You might need to experiment with this position because it can affect your back. Good luck whatever you try.
     
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  7. RaySachs

    RaySachs New Member

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    Thanks for those thoughts. I think taking up a classical guitar position in late middle age is probably a few steps farther than I'm willing to go - resting the guitar on my left leg is just too foreign to me. Plus, I'm afraid I might break into an etude, and and I'd sound even worse at that than the stuff I usually play!

    What I'm finding is that if I keep my strap on the guitar, I can rest the guitar on my right leg as I always have with the strap somewhat loosely around my neck and shoulder and then as I move up the fretboard, I can sort of sit up straighter and turn a bit to the left and the strap then pulls the guitar into a position where the neck is where it needs to be. I have to be honest and acknowledge that part of my problem is my belly is encroaching into areas it's never been before and actually is part of the problem with getting my hand around to those upper frets. Kind of ironic because I think part of the reason I've gotten so enthusiastic about playing again over the past year is because of health issues that have limited my ability to exercise with anything like the intensity I'm used to doing, and thus leave me fatter and create problems even for playing.

    Being the anal sort, I downloaded some screenshots of various different guitars taken from straight-on from the Sweetware site and using a straightedge, measured the relative distance of the center of the lower cut-out (leg rest) from the 12th fret and the bridge. And the 594 was the closest to the 12th fret and the Ibanez I've grown used to was the closest to the bridge. And the difference isn't subtle, with the 594 cutout very close to the back of the neck pickup and the Ibanez very close to the front of the bridge pickup. The strat and telecaster, which I've also played a lot relatively recently, were the next closest to the 12th fret, but the actual comfort level with those is probably slightly mitigated by the longer scale lengths. This confirmed for me that this is real, not imagined, but I'm reasonably confident I'll adapt.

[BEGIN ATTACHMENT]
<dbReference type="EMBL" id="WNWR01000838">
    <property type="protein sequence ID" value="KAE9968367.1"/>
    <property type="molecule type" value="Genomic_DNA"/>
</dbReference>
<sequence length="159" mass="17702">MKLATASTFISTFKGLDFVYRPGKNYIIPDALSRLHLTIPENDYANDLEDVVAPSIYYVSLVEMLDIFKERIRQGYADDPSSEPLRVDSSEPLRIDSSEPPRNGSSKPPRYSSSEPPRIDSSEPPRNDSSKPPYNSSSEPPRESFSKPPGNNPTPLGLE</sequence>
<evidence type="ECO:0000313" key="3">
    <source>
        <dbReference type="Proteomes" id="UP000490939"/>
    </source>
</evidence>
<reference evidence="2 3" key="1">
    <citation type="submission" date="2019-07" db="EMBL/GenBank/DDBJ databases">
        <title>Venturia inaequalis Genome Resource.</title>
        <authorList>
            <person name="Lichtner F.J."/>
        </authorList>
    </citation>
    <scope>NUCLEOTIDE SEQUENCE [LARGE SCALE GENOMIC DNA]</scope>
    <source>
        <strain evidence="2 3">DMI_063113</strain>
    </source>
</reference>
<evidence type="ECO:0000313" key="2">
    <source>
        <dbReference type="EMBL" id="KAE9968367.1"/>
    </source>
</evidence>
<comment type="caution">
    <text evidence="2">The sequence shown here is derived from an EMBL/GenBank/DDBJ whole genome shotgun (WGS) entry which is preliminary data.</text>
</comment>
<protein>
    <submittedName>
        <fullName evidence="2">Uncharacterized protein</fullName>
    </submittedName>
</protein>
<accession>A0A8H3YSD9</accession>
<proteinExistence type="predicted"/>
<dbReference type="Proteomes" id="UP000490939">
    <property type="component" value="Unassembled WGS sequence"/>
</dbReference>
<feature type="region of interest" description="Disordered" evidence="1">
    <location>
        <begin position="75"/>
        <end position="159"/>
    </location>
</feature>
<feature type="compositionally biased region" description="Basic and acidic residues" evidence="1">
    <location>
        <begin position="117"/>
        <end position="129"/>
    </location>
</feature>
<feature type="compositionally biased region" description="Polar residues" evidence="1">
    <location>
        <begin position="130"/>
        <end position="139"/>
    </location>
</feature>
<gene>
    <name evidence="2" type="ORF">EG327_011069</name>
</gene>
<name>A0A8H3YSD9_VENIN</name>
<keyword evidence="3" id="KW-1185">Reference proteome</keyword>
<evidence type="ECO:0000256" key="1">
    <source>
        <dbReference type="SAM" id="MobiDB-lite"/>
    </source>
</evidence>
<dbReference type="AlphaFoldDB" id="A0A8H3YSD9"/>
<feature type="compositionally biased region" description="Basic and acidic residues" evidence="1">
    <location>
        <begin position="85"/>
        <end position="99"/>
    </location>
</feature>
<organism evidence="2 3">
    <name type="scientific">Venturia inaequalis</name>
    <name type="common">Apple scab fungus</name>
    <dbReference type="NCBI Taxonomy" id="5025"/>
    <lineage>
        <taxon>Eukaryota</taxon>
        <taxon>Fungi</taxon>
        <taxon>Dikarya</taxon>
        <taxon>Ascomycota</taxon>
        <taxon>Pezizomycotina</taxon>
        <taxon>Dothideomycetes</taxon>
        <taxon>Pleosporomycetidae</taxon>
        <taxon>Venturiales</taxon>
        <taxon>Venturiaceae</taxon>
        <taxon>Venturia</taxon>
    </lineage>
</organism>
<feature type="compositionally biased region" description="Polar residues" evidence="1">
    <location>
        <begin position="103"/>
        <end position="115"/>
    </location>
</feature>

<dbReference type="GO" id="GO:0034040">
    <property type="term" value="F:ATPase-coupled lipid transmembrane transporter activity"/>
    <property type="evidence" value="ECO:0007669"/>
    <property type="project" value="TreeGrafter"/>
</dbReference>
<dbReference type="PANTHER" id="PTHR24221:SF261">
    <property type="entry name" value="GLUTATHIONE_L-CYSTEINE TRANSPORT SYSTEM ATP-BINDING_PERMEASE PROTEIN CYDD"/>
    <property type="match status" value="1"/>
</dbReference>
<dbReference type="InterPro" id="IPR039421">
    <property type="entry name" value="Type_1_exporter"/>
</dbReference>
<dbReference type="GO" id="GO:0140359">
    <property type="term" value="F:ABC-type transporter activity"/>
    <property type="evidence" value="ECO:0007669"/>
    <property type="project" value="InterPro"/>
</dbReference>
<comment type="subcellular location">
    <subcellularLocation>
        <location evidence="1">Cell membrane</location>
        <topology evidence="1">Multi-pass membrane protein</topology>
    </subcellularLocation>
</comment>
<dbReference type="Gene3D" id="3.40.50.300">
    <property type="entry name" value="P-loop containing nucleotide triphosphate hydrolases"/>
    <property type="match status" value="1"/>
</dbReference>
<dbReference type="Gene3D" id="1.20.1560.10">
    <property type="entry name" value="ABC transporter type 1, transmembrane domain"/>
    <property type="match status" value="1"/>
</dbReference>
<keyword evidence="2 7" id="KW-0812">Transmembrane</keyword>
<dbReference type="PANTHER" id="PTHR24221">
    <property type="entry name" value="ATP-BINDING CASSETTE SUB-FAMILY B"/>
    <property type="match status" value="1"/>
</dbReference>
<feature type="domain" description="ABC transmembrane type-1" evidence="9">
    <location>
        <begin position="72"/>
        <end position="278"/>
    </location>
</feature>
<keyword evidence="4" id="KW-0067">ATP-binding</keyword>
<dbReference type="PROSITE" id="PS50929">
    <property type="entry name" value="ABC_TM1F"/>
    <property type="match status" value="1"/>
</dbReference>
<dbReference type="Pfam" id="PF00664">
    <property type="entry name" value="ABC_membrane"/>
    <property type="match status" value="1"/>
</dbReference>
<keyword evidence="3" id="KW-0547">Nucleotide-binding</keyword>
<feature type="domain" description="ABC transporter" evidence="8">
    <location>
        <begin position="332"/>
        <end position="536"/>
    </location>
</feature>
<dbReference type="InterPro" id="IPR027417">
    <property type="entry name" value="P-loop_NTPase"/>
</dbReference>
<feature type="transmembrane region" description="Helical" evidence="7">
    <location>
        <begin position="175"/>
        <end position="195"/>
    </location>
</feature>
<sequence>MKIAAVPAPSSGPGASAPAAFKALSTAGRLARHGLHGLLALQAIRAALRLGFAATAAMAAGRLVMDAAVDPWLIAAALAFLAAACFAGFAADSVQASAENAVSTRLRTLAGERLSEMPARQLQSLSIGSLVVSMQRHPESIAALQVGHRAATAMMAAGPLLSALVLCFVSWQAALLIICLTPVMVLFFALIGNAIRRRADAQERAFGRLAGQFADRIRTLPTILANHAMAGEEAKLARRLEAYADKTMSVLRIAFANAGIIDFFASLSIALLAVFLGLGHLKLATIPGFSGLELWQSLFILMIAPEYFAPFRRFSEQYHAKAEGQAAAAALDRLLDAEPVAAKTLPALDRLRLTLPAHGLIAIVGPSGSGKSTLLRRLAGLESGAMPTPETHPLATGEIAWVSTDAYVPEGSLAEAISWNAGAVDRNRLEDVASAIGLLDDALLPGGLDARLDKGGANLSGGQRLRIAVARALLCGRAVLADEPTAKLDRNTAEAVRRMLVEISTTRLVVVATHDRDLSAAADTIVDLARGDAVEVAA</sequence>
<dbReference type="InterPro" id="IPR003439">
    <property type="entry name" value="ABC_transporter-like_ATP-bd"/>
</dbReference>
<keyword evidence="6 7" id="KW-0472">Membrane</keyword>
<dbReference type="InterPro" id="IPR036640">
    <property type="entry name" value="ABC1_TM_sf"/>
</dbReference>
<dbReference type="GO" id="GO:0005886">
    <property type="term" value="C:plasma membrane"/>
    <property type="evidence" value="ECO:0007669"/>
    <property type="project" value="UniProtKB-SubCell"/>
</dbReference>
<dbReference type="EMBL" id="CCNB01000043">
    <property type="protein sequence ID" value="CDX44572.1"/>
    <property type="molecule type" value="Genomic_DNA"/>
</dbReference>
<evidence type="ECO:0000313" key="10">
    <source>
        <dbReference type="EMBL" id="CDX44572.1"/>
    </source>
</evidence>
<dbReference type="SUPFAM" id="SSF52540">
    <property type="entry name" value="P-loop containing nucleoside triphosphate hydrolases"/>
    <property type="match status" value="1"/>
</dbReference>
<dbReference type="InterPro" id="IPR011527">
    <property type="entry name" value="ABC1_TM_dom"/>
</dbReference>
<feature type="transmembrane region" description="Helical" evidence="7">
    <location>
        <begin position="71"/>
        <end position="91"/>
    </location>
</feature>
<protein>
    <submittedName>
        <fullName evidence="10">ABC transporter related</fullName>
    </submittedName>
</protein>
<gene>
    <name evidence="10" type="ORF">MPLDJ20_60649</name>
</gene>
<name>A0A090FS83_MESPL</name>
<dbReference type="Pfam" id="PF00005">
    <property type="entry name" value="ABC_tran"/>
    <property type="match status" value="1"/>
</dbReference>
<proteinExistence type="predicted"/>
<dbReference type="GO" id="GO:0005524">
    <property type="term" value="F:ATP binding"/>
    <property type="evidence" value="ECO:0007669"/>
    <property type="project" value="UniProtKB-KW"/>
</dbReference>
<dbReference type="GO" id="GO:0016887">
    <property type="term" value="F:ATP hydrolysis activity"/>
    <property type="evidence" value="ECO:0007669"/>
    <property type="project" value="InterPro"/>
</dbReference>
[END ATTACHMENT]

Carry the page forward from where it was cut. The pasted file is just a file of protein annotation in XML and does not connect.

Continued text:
Kind of funny to think that PRS designed this guitar either for classical guitarists or younger folks who are standing almost all the time. But clearly not for fat middle aged guys who like to sit, which you'd think would be their target demographic given the prices! :)

    -Ray
     
    #27 RaySachs, Mar 11, 2018
    Last edited: Mar 11, 2018
  8. gush

    gush New Member

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    Lol. I'll pleasantly remind you of this post 12 months from now!
     
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  9. RaySachs

    RaySachs New Member

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    I’m confident one of us will remind the other of something!
     
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  10. AP515

    AP515 Mostly Normal

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    I play the classical position as well is the right leg. The classical was odd at first but I like it now. I use it when I need a position change. Try it once. Old dogs can learn new tricks. I also recommend putting your wallet in your right front pocket to pin the guitar close to you when you sit on a stool. Works pretty well for me.
     
  11. RaySachs

    RaySachs New Member

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    I’ve tried it more than once - just doesn’t feel right to me. Playing with the strap is actually working pretty well. It’s not usually under any tension. But then as I start moving up the neck. I sort of naturally sit up more and a bit to the left, and it the strap kind of engages and pulls the guitar into a position where I have good access to the upper frets.

    It’s just adaptation. When I first started playing the semi-hollow, it felt weird in a different way relative what I’d been playing before. Now it’s the standard I’m judging the 594 against. Pretty soon I won’t even give it a thought...

    -Ray
     
  12. gush

    gush New Member

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    If you could remind me where I put my keys tomorrow morning that would be really cool!!!
     
  13. RaySachs

    RaySachs New Member

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    Love to help, but I'm already employed full time helping my wife keep track of her keys. Sorry!
     
  14. ScottR

    ScottR If nobody saw it, it didn't happen.